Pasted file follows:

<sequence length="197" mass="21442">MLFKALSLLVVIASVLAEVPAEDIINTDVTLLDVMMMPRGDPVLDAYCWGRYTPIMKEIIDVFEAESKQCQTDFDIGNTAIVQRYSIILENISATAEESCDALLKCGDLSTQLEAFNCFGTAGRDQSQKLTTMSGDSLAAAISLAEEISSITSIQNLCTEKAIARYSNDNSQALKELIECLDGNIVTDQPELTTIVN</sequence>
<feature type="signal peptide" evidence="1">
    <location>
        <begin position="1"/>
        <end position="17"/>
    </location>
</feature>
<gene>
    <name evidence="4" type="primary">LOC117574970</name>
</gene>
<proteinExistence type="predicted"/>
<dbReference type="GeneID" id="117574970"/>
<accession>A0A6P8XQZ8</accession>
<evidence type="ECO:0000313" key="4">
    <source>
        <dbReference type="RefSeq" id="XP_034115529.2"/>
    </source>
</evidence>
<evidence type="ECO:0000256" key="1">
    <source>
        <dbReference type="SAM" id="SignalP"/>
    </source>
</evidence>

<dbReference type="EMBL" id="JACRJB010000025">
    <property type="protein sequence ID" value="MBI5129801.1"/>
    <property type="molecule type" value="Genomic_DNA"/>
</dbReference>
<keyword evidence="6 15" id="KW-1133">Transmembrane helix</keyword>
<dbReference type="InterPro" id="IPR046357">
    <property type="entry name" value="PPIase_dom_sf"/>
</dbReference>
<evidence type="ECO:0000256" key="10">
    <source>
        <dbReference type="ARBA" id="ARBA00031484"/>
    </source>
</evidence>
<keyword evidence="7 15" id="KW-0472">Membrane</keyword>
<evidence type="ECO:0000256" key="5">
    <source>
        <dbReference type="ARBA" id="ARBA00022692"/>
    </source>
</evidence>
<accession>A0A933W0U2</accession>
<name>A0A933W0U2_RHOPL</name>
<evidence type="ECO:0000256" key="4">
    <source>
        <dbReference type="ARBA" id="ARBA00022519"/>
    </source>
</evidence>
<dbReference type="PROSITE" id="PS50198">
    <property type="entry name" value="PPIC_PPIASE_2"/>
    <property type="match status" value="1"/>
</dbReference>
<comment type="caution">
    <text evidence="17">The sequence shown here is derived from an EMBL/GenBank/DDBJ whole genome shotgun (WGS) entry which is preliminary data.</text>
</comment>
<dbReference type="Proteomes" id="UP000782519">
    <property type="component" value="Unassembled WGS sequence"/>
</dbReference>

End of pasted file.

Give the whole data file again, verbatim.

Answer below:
<sequence length="197" mass="21442">MLFKALSLLVVIASVLAEVPAEDIINTDVTLLDVMMMPRGDPVLDAYCWGRYTPIMKEIIDVFEAESKQCQTDFDIGNTAIVQRYSIILENISATAEESCDALLKCGDLSTQLEAFNCFGTAGRDQSQKLTTMSGDSLAAAISLAEEISSITSIQNLCTEKAIARYSNDNSQALKELIECLDGNIVTDQPELTTIVN</sequence>
<feature type="signal peptide" evidence="1">
    <location>
        <begin position="1"/>
        <end position="17"/>
    </location>
</feature>
<gene>
    <name evidence="4" type="primary">LOC117574970</name>
</gene>
<proteinExistence type="predicted"/>
<dbReference type="GeneID" id="117574970"/>
<accession>A0A6P8XQZ8</accession>
<evidence type="ECO:0000313" key="4">
    <source>
        <dbReference type="RefSeq" id="XP_034115529.2"/>
    </source>
</evidence>
<evidence type="ECO:0000256" key="1">
    <source>
        <dbReference type="SAM" id="SignalP"/>
    </source>
</evidence>

<dbReference type="EMBL" id="JACRJB010000025">
    <property type="protein sequence ID" value="MBI5129801.1"/>
    <property type="molecule type" value="Genomic_DNA"/>
</dbReference>
<keyword evidence="6 15" id="KW-1133">Transmembrane helix</keyword>
<dbReference type="InterPro" id="IPR046357">
    <property type="entry name" value="PPIase_dom_sf"/>
</dbReference>
<evidence type="ECO:0000256" key="10">
    <source>
        <dbReference type="ARBA" id="ARBA00031484"/>
    </source>
</evidence>
<keyword evidence="7 15" id="KW-0472">Membrane</keyword>
<evidence type="ECO:0000256" key="5">
    <source>
        <dbReference type="ARBA" id="ARBA00022692"/>
    </source>
</evidence>
<accession>A0A933W0U2</accession>
<name>A0A933W0U2_RHOPL</name>
<evidence type="ECO:0000256" key="4">
    <source>
        <dbReference type="ARBA" id="ARBA00022519"/>
    </source>
</evidence>
<dbReference type="PROSITE" id="PS50198">
    <property type="entry name" value="PPIC_PPIASE_2"/>
    <property type="match status" value="1"/>
</dbReference>
<comment type="caution">
    <text evidence="17">The sequence shown here is derived from an EMBL/GenBank/DDBJ whole genome shotgun (WGS) entry which is preliminary data.</text>
</comment>
<dbReference type="Proteomes" id="UP000782519">
    <property type="component" value="Unassembled WGS sequence"/>
</dbReference>